The total amount of investment per trainee need not exceed RM550 and he should by now be known as an entrepreneur and a sole proprietor at that.  After adding in an extra bundle for the intangibles such as training, the total outlay by the government for 100 young local entrepreneurs would not exceed RM80,000. The economic returns on investment in the years ahead for the local communities would be very, very high. Incredible? Believe it.

Along the way, a certain number may drop out of the opportunity to develop in this business, but the rest may, hopefully, succeed to upgrade to motorbikes at a later stage, and then later on, may progress to a light truck or van as their client base expands, while in the meantime employing more and more local boys.  Perseverance indeed pays in the long run. Again, believe it.

The above analogy, which is not intended to discredit any party, may appear to be very simplistic but to be realistic, at that level the need for digital high tech, robotics, cloud computing, nano science or AIs is still far away. 

Just look at the Pakistanis, Banglas, Indians, Filipinos, Indons, Africans, and perhaps some day in the future the Eskimos, etc., etc., etc. in Sabah. Many have exploited loopholes in the state while taking advantage of the lackadaisical attitude of many young local Sabahans and state authorities.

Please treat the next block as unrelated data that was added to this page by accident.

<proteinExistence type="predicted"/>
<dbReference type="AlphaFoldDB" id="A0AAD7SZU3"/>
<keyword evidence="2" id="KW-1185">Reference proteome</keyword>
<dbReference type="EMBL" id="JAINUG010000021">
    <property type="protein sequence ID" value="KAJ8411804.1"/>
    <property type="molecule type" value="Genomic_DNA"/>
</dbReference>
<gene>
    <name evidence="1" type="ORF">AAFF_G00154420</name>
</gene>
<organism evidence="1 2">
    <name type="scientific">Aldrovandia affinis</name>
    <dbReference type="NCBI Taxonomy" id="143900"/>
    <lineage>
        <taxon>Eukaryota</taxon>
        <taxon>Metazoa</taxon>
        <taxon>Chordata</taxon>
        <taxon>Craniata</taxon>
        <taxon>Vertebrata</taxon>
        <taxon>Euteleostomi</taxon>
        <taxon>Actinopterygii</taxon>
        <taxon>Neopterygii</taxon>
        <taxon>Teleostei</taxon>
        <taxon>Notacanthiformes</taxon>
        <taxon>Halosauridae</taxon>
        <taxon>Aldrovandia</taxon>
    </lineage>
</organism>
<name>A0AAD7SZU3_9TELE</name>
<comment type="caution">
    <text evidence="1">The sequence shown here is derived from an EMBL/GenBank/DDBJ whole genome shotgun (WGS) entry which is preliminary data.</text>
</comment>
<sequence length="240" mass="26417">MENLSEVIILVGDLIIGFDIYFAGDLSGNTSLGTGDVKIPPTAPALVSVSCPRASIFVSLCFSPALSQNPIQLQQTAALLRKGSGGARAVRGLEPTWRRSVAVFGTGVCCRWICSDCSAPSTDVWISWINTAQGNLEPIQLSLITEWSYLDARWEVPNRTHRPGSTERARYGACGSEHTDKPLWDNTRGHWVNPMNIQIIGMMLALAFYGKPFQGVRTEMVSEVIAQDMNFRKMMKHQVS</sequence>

Remember, most successful businessmen today had, in their early days, started from the bottom with nary a bother about being looked down upon or despised, but in time, many of them became very successful and wealthy.

Simple and routine gardening tasks

There are a number of ways in which simple tasks may be performed to keep gardens in an impeccable state.  These include pruning, trimming, edging, cutting, mowing, raking and removals, among others.

Pruning usually covers the cutting and trimming of bushes, shrubs, hedges and ornamental trees. These plants normally grow in all directions especially towards the source of light. As such, unless regularly rotated, it is necessary to prune them so that its direction of growth can be controlled.